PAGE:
Bringing a Comic Book Hero to Life
Effects artists used a combination of digital modeling, animation, CAD and 3D printing to build the massive S.T.R.I.P.E. armor for the new "Stargirl" series.
Conceptual Design News
July 7, 2020
When engineers tackle big projects—designing a new car, a robot or a drone—the process often takes years to go from concept to the final product. Imagine the pressure on a designer who has been asked to come up with something big—say, a robotic supersuit that will be used to keep the forces of evil from conquering the world—and has been given only a few weeks in which to do so.
That’s the kind of pressure that special effects designers in Hollywood face on almost every job. Last year, San Fernando, CA-based Legacy Effects faced just such a challenge for the producers of the new “Stargirl” series (which airs on the DC Universe streaming service and the CW network). In just eight weeks, the Legacy team had to design and construct a key supporting character: a 15-ft.-tall, 5,000-lb. robotic suit of armor called S.T.R.I.P.E. (Special Tactics Robotic Integrated Power Enhancer).
In the comic and the TV show, S.T.R.I.P.E. is built and operated by Pat Dugan, a gifted mechanic and superhero sidekick (played by Luke Wilson in the series). As in most superhero movies, the action sequences featuring the armor are digitally rendered by Zoic Studios, but the producers of the series also commissioned a life-size physical prop. That’s because the actors have to frequently climb on and into the armor, which would have greatly increased the cost of the digital animation.
“They could have done this completely in CGI [computer generated imagery], but when they started looking at how the actors are going to interact with it, it made sense to have a physical prop,” says Legacy co-founder Alan Scott. “It’s less costly to build it than to try to blend that animation in. It was an asset that could be amortized over the life of the production.”
Legacy teamed up with another shop, Allfx, to create the physical prop based on the digital design used by Zoic for the computer-generated sequences. While the digital team can “cheat” certain movements in the animation, the real-world prop (which is fully poseable) has to obey the laws of physics.
“Our team had to make it functional,” Scott says. “Things always have to be adjusted when they have to move in the real world. We made changes so it would be functional, and then we pass those changes back to the digital team.”
Legacy has deep experience on comic book-based projects, and has built props of similar scale. Those include large pieces for “Avatar,” “Jurassic World,” “Iron Man,” and an 18-ft.-tall Sentinel robot for one of the “X-Men” films.
To do so, Legacy relies on a host of digital design and fabrication technologies. First, Legacy had to create a buildable design using the digital images of the armor.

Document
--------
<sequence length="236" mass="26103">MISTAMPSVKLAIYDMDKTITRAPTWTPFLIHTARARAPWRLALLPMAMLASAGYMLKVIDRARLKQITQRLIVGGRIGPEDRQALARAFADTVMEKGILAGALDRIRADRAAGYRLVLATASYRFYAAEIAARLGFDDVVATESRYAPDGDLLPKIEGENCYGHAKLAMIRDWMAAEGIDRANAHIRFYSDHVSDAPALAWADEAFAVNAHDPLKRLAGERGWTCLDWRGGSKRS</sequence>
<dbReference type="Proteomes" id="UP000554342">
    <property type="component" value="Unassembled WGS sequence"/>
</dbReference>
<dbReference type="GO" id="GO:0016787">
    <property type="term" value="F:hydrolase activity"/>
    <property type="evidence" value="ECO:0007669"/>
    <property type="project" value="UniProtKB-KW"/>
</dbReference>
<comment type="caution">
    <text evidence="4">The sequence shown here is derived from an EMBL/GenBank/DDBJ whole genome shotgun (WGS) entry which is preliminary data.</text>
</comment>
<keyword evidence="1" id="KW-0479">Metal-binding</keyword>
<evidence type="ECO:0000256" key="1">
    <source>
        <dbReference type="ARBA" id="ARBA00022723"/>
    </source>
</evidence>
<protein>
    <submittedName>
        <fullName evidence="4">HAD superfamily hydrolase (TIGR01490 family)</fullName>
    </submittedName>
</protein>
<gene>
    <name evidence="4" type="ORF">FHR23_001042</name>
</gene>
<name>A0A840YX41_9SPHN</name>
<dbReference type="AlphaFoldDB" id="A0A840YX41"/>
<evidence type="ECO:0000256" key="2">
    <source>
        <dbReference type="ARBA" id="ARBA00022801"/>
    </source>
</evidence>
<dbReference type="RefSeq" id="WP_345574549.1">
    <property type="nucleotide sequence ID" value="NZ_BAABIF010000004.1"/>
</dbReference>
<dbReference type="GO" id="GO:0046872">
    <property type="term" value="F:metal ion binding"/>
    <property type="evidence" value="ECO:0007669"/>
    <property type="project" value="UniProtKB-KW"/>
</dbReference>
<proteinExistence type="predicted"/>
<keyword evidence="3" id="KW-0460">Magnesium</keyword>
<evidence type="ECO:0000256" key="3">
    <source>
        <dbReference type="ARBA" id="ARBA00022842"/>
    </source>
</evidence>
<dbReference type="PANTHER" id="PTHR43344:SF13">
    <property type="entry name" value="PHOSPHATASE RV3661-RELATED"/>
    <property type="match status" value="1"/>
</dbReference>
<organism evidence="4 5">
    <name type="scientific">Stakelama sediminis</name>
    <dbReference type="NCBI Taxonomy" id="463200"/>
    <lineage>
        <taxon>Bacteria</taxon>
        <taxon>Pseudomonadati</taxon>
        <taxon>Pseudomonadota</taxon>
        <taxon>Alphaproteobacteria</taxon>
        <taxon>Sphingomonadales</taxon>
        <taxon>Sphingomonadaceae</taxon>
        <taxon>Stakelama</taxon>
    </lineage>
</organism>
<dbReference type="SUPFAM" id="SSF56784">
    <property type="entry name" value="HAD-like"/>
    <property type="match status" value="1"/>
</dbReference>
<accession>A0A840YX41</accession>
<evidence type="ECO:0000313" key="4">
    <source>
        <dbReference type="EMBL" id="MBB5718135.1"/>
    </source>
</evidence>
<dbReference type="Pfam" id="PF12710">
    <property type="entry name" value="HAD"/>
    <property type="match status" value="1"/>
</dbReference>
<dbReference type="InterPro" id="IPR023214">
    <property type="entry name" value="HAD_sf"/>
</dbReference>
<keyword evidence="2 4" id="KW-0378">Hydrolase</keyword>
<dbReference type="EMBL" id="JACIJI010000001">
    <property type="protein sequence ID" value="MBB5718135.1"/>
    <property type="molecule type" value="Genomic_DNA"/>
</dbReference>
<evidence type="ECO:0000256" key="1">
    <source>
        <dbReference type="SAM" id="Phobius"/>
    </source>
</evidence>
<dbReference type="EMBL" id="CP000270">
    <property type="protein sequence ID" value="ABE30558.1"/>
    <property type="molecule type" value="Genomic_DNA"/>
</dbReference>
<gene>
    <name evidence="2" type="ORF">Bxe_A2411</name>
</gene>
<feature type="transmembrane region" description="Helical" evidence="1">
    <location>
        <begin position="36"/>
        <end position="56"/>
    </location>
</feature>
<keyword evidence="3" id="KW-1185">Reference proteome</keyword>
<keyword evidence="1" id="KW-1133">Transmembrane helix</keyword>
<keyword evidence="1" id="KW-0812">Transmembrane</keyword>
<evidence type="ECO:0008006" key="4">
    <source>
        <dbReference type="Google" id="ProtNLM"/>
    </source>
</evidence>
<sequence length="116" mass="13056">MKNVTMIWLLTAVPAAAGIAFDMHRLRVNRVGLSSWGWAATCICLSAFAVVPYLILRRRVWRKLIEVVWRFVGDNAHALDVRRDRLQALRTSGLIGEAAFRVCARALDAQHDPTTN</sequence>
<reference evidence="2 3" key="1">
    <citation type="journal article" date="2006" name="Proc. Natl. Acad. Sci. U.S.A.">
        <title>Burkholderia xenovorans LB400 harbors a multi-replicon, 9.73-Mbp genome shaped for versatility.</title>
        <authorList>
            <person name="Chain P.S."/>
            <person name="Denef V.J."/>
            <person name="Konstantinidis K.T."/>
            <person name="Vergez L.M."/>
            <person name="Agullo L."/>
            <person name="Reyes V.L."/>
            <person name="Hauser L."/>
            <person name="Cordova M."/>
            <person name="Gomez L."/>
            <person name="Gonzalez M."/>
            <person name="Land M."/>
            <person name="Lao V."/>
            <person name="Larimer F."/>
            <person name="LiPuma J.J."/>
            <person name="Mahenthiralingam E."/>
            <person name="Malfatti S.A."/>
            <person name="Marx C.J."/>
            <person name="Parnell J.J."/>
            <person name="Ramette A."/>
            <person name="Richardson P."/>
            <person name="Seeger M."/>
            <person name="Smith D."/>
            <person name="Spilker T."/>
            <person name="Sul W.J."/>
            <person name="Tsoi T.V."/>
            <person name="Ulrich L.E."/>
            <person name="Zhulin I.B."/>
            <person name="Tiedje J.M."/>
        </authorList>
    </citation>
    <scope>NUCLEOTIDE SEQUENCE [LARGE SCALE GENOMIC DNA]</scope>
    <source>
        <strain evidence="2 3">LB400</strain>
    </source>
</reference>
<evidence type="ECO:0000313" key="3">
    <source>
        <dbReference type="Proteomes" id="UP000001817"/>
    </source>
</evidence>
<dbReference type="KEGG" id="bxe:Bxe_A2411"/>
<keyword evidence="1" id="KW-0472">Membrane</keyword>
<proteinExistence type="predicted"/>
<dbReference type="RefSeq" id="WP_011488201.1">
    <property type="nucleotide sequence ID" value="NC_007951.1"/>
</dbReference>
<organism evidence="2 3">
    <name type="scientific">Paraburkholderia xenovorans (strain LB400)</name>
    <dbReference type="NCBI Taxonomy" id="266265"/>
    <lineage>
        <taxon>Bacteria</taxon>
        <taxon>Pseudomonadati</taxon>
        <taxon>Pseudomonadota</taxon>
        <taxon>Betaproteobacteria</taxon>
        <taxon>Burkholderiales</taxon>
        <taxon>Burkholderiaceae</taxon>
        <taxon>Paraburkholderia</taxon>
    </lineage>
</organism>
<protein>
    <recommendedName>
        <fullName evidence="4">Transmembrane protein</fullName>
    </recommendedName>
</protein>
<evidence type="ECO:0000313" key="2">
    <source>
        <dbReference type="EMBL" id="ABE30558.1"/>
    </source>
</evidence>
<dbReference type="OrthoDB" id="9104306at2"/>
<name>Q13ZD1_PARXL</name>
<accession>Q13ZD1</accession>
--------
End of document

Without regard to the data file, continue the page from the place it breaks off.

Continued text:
“The original files we got were game resolution files. They are open shells,” says Jim Charmatz, conceptual designer at Legacy. “We had to take all that stuff and figure out how it could be built, what thicknesses go where, how can we break this apart. We had to add geometry back in that wasn’t there so we could create doors that open and close in the chest. The whole thing had to be rebuilt.”
Legacy uses a number of software tools, including ZBrush digital sculpting software, SURFCAM for CNC mills and lathes, Modo 3D modeling software and Autodesk Maya model and animation software. Once the digital models of the armor were created, Legacy turned to Eric Allard of Allfx to design the mechanical infrastructure needed to support the figure and enable movement.
Allard is a veteran effects artist, and his list of credits includes work on everything from “Stuart Little” to “Alien Resurrection.” He built the Johnny 5 robot for the film “Short Circuit” (1986), and designed the Energizer Bunny.
“Jim [Charmatz] takes the artist concept, which is a 3D model, and designs parts that can be made by the mold department. Then I get that model and import it to TurboCAD for the mechanical design,” Allard says. “I go inside the model and figure out where I can put in the structure. It was a learning curve, because I usually build robots from the mechanical side first. This was already well defined and everything had to fit within it.”
“The model had all these pistons and hoses running through it, and that didn’t really account for the steel we had to put inside,” says Legacy model builder Ken Cornett. “We have to make it look right and still work. We can’t really change the structure or the outer appearance, so we have to be resourceful.”
Charmatz and Allard passed the model back and forth to ensure that the exterior components would fit correctly with the infrastructure that Allard was designing.
“Eric had to learn our workflow and a new program while designing the mechanical infrastructure,” Scott says. “We have to force that software handshake. We don’t do all of our design in a single program. It’s labor intensive. We design the artwork in an art program, and then convert that to a mechanical program, and then Eric has a true engineering program.”